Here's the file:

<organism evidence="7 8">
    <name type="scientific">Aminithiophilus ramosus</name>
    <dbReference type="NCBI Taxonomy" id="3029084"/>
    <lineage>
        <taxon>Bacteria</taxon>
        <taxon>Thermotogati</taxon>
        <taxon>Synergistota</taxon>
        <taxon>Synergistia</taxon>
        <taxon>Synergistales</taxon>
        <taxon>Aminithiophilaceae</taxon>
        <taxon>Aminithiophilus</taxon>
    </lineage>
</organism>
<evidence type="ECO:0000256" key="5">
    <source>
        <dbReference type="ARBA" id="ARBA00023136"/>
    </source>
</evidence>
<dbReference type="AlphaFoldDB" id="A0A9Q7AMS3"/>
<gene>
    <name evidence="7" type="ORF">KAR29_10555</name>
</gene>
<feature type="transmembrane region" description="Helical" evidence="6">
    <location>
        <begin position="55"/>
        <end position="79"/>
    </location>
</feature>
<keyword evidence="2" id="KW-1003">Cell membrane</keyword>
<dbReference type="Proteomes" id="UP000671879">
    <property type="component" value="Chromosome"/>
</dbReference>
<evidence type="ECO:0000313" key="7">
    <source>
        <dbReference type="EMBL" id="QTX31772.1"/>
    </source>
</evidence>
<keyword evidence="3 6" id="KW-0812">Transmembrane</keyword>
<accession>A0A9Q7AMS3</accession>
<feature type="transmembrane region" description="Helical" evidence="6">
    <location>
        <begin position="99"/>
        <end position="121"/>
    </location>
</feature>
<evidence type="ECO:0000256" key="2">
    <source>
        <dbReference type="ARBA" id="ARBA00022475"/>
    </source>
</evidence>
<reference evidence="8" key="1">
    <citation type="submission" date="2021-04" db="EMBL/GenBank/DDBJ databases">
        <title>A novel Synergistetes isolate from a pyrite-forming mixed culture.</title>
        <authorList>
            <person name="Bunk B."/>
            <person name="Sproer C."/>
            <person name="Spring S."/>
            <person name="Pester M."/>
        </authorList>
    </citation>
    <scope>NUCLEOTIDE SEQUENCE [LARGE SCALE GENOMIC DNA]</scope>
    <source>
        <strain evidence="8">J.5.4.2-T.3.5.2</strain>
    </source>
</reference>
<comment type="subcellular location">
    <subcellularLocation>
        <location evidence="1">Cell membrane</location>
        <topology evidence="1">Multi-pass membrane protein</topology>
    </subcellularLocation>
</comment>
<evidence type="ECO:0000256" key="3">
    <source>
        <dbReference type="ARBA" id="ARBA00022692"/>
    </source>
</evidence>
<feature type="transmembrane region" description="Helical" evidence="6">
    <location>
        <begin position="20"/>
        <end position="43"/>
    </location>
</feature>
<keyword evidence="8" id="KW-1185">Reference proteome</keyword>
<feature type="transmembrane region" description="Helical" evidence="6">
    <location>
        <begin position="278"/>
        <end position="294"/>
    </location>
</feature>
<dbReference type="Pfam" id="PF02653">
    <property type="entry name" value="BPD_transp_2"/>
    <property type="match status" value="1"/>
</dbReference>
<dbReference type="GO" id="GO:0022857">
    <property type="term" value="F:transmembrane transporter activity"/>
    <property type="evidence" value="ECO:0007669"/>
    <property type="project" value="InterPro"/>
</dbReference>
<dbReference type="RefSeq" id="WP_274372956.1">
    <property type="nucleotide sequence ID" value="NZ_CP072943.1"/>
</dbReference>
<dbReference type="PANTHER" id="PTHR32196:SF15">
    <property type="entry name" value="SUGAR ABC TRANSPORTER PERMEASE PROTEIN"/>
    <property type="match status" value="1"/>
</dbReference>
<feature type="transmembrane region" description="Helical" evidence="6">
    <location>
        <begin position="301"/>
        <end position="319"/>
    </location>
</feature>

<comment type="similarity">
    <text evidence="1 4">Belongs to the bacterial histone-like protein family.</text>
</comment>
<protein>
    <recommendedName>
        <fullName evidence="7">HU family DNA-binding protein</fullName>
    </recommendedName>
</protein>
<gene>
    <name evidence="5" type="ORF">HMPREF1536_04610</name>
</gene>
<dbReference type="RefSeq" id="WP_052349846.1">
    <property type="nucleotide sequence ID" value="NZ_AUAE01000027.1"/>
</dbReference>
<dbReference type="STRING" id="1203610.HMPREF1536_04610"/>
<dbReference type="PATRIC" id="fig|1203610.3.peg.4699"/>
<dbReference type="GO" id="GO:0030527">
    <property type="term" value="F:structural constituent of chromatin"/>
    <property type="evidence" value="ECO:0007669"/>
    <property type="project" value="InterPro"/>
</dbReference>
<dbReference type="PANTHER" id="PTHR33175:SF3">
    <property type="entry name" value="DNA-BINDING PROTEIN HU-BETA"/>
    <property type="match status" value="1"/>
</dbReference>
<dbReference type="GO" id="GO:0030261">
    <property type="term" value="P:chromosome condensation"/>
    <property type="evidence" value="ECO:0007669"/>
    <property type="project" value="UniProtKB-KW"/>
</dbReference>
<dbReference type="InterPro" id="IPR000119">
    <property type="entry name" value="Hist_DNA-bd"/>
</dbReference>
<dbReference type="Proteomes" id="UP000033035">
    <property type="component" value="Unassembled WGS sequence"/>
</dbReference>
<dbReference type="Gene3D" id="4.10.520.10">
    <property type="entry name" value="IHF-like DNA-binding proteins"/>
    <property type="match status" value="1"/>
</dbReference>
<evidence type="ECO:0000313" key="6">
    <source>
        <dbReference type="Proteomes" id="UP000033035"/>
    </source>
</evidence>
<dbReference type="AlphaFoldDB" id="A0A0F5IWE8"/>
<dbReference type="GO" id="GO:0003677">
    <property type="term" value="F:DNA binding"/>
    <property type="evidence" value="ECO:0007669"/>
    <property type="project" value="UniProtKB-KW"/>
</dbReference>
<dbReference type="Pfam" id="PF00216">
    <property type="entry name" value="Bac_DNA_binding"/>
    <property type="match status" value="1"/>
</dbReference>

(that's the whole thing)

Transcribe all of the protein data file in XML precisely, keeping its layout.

<organism evidence="7 8">
    <name type="scientific">Aminithiophilus ramosus</name>
    <dbReference type="NCBI Taxonomy" id="3029084"/>
    <lineage>
        <taxon>Bacteria</taxon>
        <taxon>Thermotogati</taxon>
        <taxon>Synergistota</taxon>
        <taxon>Synergistia</taxon>
        <taxon>Synergistales</taxon>
        <taxon>Aminithiophilaceae</taxon>
        <taxon>Aminithiophilus</taxon>
    </lineage>
</organism>
<evidence type="ECO:0000256" key="5">
    <source>
        <dbReference type="ARBA" id="ARBA00023136"/>
    </source>
</evidence>
<dbReference type="AlphaFoldDB" id="A0A9Q7AMS3"/>
<gene>
    <name evidence="7" type="ORF">KAR29_10555</name>
</gene>
<feature type="transmembrane region" description="Helical" evidence="6">
    <location>
        <begin position="55"/>
        <end position="79"/>
    </location>
</feature>
<keyword evidence="2" id="KW-1003">Cell membrane</keyword>
<dbReference type="Proteomes" id="UP000671879">
    <property type="component" value="Chromosome"/>
</dbReference>
<evidence type="ECO:0000313" key="7">
    <source>
        <dbReference type="EMBL" id="QTX31772.1"/>
    </source>
</evidence>
<keyword evidence="3 6" id="KW-0812">Transmembrane</keyword>
<accession>A0A9Q7AMS3</accession>
<feature type="transmembrane region" description="Helical" evidence="6">
    <location>
        <begin position="99"/>
        <end position="121"/>
    </location>
</feature>
<evidence type="ECO:0000256" key="2">
    <source>
        <dbReference type="ARBA" id="ARBA00022475"/>
    </source>
</evidence>
<reference evidence="8" key="1">
    <citation type="submission" date="2021-04" db="EMBL/GenBank/DDBJ databases">
        <title>A novel Synergistetes isolate from a pyrite-forming mixed culture.</title>
        <authorList>
            <person name="Bunk B."/>
            <person name="Sproer C."/>
            <person name="Spring S."/>
            <person name="Pester M."/>
        </authorList>
    </citation>
    <scope>NUCLEOTIDE SEQUENCE [LARGE SCALE GENOMIC DNA]</scope>
    <source>
        <strain evidence="8">J.5.4.2-T.3.5.2</strain>
    </source>
</reference>
<comment type="subcellular location">
    <subcellularLocation>
        <location evidence="1">Cell membrane</location>
        <topology evidence="1">Multi-pass membrane protein</topology>
    </subcellularLocation>
</comment>
<evidence type="ECO:0000256" key="3">
    <source>
        <dbReference type="ARBA" id="ARBA00022692"/>
    </source>
</evidence>
<feature type="transmembrane region" description="Helical" evidence="6">
    <location>
        <begin position="20"/>
        <end position="43"/>
    </location>
</feature>
<keyword evidence="8" id="KW-1185">Reference proteome</keyword>
<feature type="transmembrane region" description="Helical" evidence="6">
    <location>
        <begin position="278"/>
        <end position="294"/>
    </location>
</feature>
<dbReference type="Pfam" id="PF02653">
    <property type="entry name" value="BPD_transp_2"/>
    <property type="match status" value="1"/>
</dbReference>
<dbReference type="GO" id="GO:0022857">
    <property type="term" value="F:transmembrane transporter activity"/>
    <property type="evidence" value="ECO:0007669"/>
    <property type="project" value="InterPro"/>
</dbReference>
<dbReference type="RefSeq" id="WP_274372956.1">
    <property type="nucleotide sequence ID" value="NZ_CP072943.1"/>
</dbReference>
<dbReference type="PANTHER" id="PTHR32196:SF15">
    <property type="entry name" value="SUGAR ABC TRANSPORTER PERMEASE PROTEIN"/>
    <property type="match status" value="1"/>
</dbReference>
<feature type="transmembrane region" description="Helical" evidence="6">
    <location>
        <begin position="301"/>
        <end position="319"/>
    </location>
</feature>

<comment type="similarity">
    <text evidence="1 4">Belongs to the bacterial histone-like protein family.</text>
</comment>
<protein>
    <recommendedName>
        <fullName evidence="7">HU family DNA-binding protein</fullName>
    </recommendedName>
</protein>
<gene>
    <name evidence="5" type="ORF">HMPREF1536_04610</name>
</gene>
<dbReference type="RefSeq" id="WP_052349846.1">
    <property type="nucleotide sequence ID" value="NZ_AUAE01000027.1"/>
</dbReference>
<dbReference type="STRING" id="1203610.HMPREF1536_04610"/>
<dbReference type="PATRIC" id="fig|1203610.3.peg.4699"/>
<dbReference type="GO" id="GO:0030527">
    <property type="term" value="F:structural constituent of chromatin"/>
    <property type="evidence" value="ECO:0007669"/>
    <property type="project" value="InterPro"/>
</dbReference>
<dbReference type="PANTHER" id="PTHR33175:SF3">
    <property type="entry name" value="DNA-BINDING PROTEIN HU-BETA"/>
    <property type="match status" value="1"/>
</dbReference>
<dbReference type="GO" id="GO:0030261">
    <property type="term" value="P:chromosome condensation"/>
    <property type="evidence" value="ECO:0007669"/>
    <property type="project" value="UniProtKB-KW"/>
</dbReference>
<dbReference type="InterPro" id="IPR000119">
    <property type="entry name" value="Hist_DNA-bd"/>
</dbReference>
<dbReference type="Proteomes" id="UP000033035">
    <property type="component" value="Unassembled WGS sequence"/>
</dbReference>
<dbReference type="Gene3D" id="4.10.520.10">
    <property type="entry name" value="IHF-like DNA-binding proteins"/>
    <property type="match status" value="1"/>
</dbReference>
<evidence type="ECO:0000313" key="6">
    <source>
        <dbReference type="Proteomes" id="UP000033035"/>
    </source>
</evidence>
<dbReference type="AlphaFoldDB" id="A0A0F5IWE8"/>
<dbReference type="GO" id="GO:0003677">
    <property type="term" value="F:DNA binding"/>
    <property type="evidence" value="ECO:0007669"/>
    <property type="project" value="UniProtKB-KW"/>
</dbReference>
<dbReference type="Pfam" id="PF00216">
    <property type="entry name" value="Bac_DNA_binding"/>
    <property type="match status" value="1"/>
</dbReference>